- For months, Bank of America Merrill Lynch chief investment strategist Michael Hartnett has warned against stock market sentiment he thinks is far too extended.
- He’s identified six ways the stock market could see another correction rivaling the size of the one that transpired in early February.
Recovering from a stock market correction is only half the battle. Once a rebound gets underway, pessimists are already looking for reasons another one can transpire.
In this case, the skeptic is Bank of America Merrill Lynch chief investment strategist Michael Hartnett, who’s gone as far as to identify six possible drivers of another $6 trillion stock market selloff.
This bearish commentary should come as no surprise for followers of Hartnett’s work. For months he’s decried what he calls the Icarus trade, defined as a reversal of the “melt up” seen in stocks since early 2016. He also issued a strong sell signal right before the stock market’s recent 10% correction. He’s even gone as far as to outline a four-part formula for a market meltdown.
Put simply, Hartnett is no big fan of this rally — at least in its current form. For further proof of that, here are his six reasons the equity market could see another correction:
One of Hartnett’s main bearish arguments has long been what he describes in his most recent client note as “peaking optimism.” He views extreme investor confidence as a bad thing in the long run, because it makes traders blind to risks.
In order to track this, he maintains the BAML Bull & Bear Indicator, which provides a signal for market sentiment. While the gauge has fallen out of the “extreme bullish” territory that preceded the recent correction, Hartnett notes it’s still very high. He also cites the $17.7 billion that flowed back into equities after a massive exodus occurred during the selloff.
Here’s where the Bull & Bear gauge stands today:
Earnings growth has been the foremost driver of stock price appreciation throughout the nine-year bull market — but what happens if it slows down? That’s what has Hartnett worried. He warns profits have already started to peak, and says the eventual slowdown could sap equities of a trusted benefactor.
The chart below highlights Hartnett’s expectation of lower US earnings expansion:
Hartnett is specifically referring to monetary policy. He argues the “whatever it takes” ethos that’s been adopted by global central banks has to fade at some point, and notes stimulus is already drying up. That’s unfortunate for stock bulls, considering central bank accommodation has for years supplied a seemingly endless supply of fresh capital.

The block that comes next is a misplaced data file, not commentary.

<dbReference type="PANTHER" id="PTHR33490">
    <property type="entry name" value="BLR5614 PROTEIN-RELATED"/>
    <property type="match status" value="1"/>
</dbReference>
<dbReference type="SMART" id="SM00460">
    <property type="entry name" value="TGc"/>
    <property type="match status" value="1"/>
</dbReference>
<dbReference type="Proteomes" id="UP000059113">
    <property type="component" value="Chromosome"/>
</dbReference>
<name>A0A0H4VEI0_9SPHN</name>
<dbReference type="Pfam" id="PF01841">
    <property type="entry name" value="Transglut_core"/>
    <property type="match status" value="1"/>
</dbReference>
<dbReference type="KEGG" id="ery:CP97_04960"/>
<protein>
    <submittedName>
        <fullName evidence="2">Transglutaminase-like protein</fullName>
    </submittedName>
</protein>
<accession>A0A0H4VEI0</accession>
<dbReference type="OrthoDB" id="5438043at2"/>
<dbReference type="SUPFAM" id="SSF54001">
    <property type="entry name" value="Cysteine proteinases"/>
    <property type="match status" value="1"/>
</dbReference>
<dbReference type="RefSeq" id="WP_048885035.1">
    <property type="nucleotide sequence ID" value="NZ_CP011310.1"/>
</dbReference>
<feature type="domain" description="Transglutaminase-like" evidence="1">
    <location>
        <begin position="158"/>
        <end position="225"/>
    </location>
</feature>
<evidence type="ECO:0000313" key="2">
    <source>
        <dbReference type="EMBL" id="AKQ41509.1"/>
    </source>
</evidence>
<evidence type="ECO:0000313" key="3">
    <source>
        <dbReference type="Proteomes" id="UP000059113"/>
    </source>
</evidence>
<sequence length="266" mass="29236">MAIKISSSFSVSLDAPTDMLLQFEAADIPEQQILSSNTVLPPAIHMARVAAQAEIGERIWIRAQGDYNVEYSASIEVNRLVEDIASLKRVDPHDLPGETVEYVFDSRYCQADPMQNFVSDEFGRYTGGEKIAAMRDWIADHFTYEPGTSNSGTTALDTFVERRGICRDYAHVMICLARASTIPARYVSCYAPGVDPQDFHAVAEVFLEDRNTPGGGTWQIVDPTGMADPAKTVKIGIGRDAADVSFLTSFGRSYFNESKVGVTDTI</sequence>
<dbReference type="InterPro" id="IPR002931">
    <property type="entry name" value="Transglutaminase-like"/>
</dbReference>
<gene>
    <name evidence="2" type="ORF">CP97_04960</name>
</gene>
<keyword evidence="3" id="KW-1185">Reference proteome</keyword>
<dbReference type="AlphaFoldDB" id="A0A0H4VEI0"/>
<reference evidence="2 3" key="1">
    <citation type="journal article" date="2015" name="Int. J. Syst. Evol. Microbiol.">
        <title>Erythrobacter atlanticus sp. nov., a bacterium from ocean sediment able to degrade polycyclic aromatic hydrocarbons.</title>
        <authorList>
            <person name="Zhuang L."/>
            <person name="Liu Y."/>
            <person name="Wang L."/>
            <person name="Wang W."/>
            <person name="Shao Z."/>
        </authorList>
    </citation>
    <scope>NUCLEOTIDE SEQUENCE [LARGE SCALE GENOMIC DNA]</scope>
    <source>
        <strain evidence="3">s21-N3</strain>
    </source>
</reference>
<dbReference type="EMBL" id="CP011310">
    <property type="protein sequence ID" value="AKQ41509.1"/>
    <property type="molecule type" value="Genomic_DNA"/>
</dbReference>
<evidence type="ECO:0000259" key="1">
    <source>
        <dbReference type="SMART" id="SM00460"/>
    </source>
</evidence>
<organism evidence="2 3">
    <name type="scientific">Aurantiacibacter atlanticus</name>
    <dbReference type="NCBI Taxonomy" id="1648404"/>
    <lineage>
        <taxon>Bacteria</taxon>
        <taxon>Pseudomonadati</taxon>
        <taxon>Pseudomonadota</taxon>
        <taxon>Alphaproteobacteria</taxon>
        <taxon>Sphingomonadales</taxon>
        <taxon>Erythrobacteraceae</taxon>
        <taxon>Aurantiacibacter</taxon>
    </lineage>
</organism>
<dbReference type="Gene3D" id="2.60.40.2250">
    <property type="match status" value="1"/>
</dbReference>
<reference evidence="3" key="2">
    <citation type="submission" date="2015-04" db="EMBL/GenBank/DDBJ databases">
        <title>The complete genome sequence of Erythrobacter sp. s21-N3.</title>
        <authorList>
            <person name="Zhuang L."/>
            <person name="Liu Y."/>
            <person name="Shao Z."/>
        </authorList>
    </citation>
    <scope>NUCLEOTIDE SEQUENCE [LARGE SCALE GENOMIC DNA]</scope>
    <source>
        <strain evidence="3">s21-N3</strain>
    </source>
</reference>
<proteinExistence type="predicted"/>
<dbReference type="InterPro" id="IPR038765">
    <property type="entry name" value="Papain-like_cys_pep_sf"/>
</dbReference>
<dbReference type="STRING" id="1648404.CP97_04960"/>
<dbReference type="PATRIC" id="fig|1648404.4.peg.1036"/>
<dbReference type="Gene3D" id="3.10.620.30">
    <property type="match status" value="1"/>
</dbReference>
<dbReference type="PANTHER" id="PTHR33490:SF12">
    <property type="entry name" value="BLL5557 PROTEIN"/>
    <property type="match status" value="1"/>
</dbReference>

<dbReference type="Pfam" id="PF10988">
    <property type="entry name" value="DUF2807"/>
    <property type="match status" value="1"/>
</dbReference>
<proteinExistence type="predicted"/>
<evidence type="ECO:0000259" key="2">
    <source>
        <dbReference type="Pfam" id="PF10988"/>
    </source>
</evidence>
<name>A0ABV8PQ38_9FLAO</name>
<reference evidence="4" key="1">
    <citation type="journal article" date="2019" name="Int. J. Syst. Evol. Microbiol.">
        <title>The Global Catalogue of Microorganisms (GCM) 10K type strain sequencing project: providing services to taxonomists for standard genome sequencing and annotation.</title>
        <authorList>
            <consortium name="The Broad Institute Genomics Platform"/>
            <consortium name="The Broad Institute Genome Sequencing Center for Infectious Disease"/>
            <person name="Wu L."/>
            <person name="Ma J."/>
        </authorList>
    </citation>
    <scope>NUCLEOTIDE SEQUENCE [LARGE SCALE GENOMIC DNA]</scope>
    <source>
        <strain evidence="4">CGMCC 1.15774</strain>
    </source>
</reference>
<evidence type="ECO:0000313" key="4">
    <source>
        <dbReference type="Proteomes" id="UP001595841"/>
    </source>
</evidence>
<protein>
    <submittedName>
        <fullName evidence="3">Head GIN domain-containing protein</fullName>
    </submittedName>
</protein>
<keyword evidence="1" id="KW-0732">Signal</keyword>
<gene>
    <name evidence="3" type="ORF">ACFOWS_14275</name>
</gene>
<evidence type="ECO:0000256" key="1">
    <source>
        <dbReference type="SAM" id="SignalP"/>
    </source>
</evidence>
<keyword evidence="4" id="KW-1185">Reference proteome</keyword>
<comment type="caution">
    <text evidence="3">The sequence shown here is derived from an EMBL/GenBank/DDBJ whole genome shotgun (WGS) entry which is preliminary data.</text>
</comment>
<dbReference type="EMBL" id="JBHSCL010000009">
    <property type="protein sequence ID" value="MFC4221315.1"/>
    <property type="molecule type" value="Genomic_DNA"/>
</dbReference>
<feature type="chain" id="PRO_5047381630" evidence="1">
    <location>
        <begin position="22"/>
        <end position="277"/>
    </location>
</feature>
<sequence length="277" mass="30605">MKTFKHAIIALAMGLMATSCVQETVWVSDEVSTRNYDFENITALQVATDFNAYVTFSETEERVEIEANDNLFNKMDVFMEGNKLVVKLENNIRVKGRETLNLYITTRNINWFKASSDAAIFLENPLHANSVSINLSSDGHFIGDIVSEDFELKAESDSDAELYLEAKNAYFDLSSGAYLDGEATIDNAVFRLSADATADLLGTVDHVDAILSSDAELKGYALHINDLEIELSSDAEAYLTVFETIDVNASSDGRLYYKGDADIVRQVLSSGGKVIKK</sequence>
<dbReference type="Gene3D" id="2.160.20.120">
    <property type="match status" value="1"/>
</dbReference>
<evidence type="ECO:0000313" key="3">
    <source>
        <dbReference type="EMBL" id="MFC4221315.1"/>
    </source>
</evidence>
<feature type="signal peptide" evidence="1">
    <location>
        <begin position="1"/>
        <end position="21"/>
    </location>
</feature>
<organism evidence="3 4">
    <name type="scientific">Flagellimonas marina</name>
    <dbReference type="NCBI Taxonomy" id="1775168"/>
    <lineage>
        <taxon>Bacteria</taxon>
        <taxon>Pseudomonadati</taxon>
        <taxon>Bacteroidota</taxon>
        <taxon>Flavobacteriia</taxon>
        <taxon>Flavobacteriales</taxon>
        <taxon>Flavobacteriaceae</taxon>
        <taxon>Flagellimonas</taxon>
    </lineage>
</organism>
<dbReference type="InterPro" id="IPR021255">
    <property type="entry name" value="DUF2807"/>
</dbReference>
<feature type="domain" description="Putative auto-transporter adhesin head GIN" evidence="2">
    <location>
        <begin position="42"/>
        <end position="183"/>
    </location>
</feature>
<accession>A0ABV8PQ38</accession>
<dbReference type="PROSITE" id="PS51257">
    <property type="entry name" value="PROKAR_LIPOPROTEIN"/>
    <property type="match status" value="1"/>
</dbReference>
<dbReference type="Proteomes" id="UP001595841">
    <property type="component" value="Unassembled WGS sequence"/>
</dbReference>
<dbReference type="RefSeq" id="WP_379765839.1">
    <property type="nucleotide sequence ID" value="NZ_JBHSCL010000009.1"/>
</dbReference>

This is perhaps the most timely driver, considering President Donald Trump‘s recent announcement that he’ll seek huge tariffs on steel and aluminum, and his subsequent comment that “trade wars are good.” Hartnett warns “deflationary” behavior may be required to stop the escalation of a trade war — which would mean lower stock prices and lower yields.
5) Price action
For this section of Hartnett’s bearish playbook, he highlights a few stock market dynamics he finds anomalous, particularly compared to recent history. He notes tech stocks at large are failing to make new highs, while credit spreads aren’t hitting new lows, and homebuilders are.
Beyond that, Hartnett says global stocks are now underperforming global government bonds year-to-date, which he considers to be a troubling sign. The logic here is simple: If what got the stock market to near-record levels is no longer working, where is there to go but down?
The last section deals with three hot-button topics: inflation, rates, and volatility. Locked for years near historical lows, all three have started climbing, which Hartnett says has been “challenging bullish consensus.” And based on how new developments around each driver have put pressure on stocks in recent months, he would seem to have a point.
There is some good news
Had enough bearish content? Lucky for you, Hartnett has also identified two drivers that could prolong the bull market: (1) an unanticipated surge in productivity growth, and (2) a speculative bubble from a Great Rotation out of negatively yielding debt into stock markets.
While neither of these are part of Hartnett’s base case, they show he’s not sleeping on the prospect of a further stock rally, regardless of how unlikely he thinks it is.
And in a way, Hartnett’s wide speculation serves a microcosm for the stock market right now: no one truly knows where it’ll go next, so they’re considering all possible options.